When the apparatus 30 is in its normal state, upper support plate 44 is in its upper-most position as would be determined, for example, by the lower surfaces of the screw or bolt heads 52, 54, and 56 axially abuting against the axial end surfaces of respective counter-bores 46, 48 and 50 with the support plate 44 being resiliently urged to such upper-most position by spring means 58, 60 and 62. The bushing or locator member 64, being secured to and carried by the upper plate or support 44 will also have moved upwardly a like distance from that shown in FIG. 5, thereby bring the upper end of tubular body portion 129 to an elevation closer to that of end 120 of tool means 34.
With the apparatus 30 thusly in its normal condition, a cast induction passage structure 10, as possibly a carburetor generally depicted in phantom line in FIGS. 4 and 5, is placed generally atop the apparatus 30. At this time the flashing 26 is still in the induction passage structure as at the throat of the venturi 14 (see FIGS. 2 and 3). The induction passage structure 10 is placed onto apparatus 30 in a manner as to have the air or fluid inlet end thereof directed downwardly, as viewed in FIG. 5, and as to have the inlet passage surface 132 closely receiving and piloting about upper bushing or locator portion outer surface 130. As depicted, the thusly positioned lower end of induction passage structure 10 may rest against upper surface 98 of flange portion 66 and the remaining generally cantilevered portion (if there is such) of the induction passage structure 10, generally illustratively depicted at the upper left side of FIG. 5, may be suitably supported as by the upper surfaces of related rests or supports 90 and 92. Also, induction passage structure 10 may be angularly adjusted (as viewed in FIG. 4) as to engage, if need be, related gauging or reference surface means with suitable locating means as at 100.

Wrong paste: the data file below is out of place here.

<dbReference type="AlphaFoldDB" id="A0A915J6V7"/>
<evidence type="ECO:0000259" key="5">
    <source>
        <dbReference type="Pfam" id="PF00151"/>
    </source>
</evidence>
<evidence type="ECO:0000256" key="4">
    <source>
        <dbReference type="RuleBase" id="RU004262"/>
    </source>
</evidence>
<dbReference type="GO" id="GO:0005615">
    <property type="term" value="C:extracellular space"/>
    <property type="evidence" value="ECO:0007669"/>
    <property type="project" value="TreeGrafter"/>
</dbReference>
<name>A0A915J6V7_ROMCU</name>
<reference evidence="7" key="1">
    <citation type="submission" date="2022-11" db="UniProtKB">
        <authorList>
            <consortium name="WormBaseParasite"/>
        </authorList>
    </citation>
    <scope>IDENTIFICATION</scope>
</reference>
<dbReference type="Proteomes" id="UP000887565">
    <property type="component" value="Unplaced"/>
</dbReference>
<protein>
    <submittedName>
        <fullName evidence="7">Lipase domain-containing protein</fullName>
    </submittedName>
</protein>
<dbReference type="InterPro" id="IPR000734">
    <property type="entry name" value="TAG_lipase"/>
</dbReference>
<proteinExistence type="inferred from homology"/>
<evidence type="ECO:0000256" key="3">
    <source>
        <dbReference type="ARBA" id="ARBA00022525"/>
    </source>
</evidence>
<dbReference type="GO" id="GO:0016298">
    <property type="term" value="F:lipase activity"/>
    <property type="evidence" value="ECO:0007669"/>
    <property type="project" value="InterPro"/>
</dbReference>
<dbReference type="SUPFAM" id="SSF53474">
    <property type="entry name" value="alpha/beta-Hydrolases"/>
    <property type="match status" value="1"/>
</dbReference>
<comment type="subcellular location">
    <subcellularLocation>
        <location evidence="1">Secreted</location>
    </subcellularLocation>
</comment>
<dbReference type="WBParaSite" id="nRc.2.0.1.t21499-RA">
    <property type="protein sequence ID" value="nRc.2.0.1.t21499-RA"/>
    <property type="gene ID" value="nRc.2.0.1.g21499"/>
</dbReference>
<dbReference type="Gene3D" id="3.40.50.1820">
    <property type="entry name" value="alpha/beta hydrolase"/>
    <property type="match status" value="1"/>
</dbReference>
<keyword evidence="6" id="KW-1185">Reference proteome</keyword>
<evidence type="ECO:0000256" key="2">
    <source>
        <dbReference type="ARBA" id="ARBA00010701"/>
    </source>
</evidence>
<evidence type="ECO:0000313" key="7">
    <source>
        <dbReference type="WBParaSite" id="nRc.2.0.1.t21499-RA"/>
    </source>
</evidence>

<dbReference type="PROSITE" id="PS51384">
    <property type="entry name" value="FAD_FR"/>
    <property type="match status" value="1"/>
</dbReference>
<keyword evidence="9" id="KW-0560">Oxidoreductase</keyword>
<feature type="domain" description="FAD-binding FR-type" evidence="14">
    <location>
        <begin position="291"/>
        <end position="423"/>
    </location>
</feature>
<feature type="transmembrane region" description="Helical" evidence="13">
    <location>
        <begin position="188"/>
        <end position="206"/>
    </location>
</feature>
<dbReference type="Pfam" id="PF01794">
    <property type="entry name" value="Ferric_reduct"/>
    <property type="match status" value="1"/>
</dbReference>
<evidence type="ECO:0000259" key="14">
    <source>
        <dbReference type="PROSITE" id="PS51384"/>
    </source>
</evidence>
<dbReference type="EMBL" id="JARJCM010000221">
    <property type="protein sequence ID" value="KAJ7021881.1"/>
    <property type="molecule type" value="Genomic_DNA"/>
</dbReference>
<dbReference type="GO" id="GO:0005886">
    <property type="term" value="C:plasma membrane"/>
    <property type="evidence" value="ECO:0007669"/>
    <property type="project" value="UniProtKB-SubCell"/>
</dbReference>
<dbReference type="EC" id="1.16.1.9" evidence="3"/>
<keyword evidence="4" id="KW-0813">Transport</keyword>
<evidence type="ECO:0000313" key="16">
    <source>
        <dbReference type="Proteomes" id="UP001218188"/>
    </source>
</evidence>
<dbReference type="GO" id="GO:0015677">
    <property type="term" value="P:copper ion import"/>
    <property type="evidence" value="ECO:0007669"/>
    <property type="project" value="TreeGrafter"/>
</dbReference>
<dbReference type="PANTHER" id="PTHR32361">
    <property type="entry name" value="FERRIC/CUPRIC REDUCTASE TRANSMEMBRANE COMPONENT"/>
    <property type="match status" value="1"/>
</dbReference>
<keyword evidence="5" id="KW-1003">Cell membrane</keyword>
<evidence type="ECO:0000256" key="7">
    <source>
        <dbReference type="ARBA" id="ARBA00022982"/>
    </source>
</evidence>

After the induction passage structure 10 is thusly properly positioned atop apparatus 30, the induction passage structure 10, upper support 44 and bushing locator means 64 are moved axially, downwardly, relative to tool means 34. Such relative motion continues causing the sharp cutting edge 116 of tool means 34 to cut through the flashing 26 thereby forming and defining the venturi throat 16 diameter, D, as depicted in FIGS. 2, 3 and 1. Also, upon sufficient continued relative movement of induction passage structure 10 and plate 44, the tapered or contoured surface 122 of tool means 34 strikes against a portion of the surface 28 of the venturi 14 upstream of the now open and defined throat 16 as to coin such surface portion to remove any irregularities therefrom. Even though it is easily possible to achieve such coining with one strike of the tool means surface 122, it is, nevertheless, contemplated that depending on the material used in casting the induction passage structure, the actual size of the venturi and the size of the desired coined surface, it might be desirable to achieve the final coined surface area by two or more successive strikes of the tool coining surface 122 against the upstream surface portion of the venturi. As already indicated, the contour of tool coining surface 122 may be any desired configuration as, for example, one closely conforming to and employable for coining an upstream surface area as in portion 28 of FIG. 3. In any event, upon completion of such a coining operation, the induction passage structure 10 will have been completed with the flashing 26 of FIGS. 2 and 3 having been removed (as at a throat location 16 thereof) and an annular upstream coined surface will be formed as diagrammatically depicted by the crossed portion 140 of FIGS. 1, 2 and 3.
It should be apparent that various modifications and other embodiments of the invention are possible and that the practice of the invention is not limited to the precise structure, apparatus and/or methods disclosed herein.
Although only preferred embodiments of the invention have been disclosed and described, it is apparent that other embodiments and modifications of the invention are possible within the scope of the appended claims.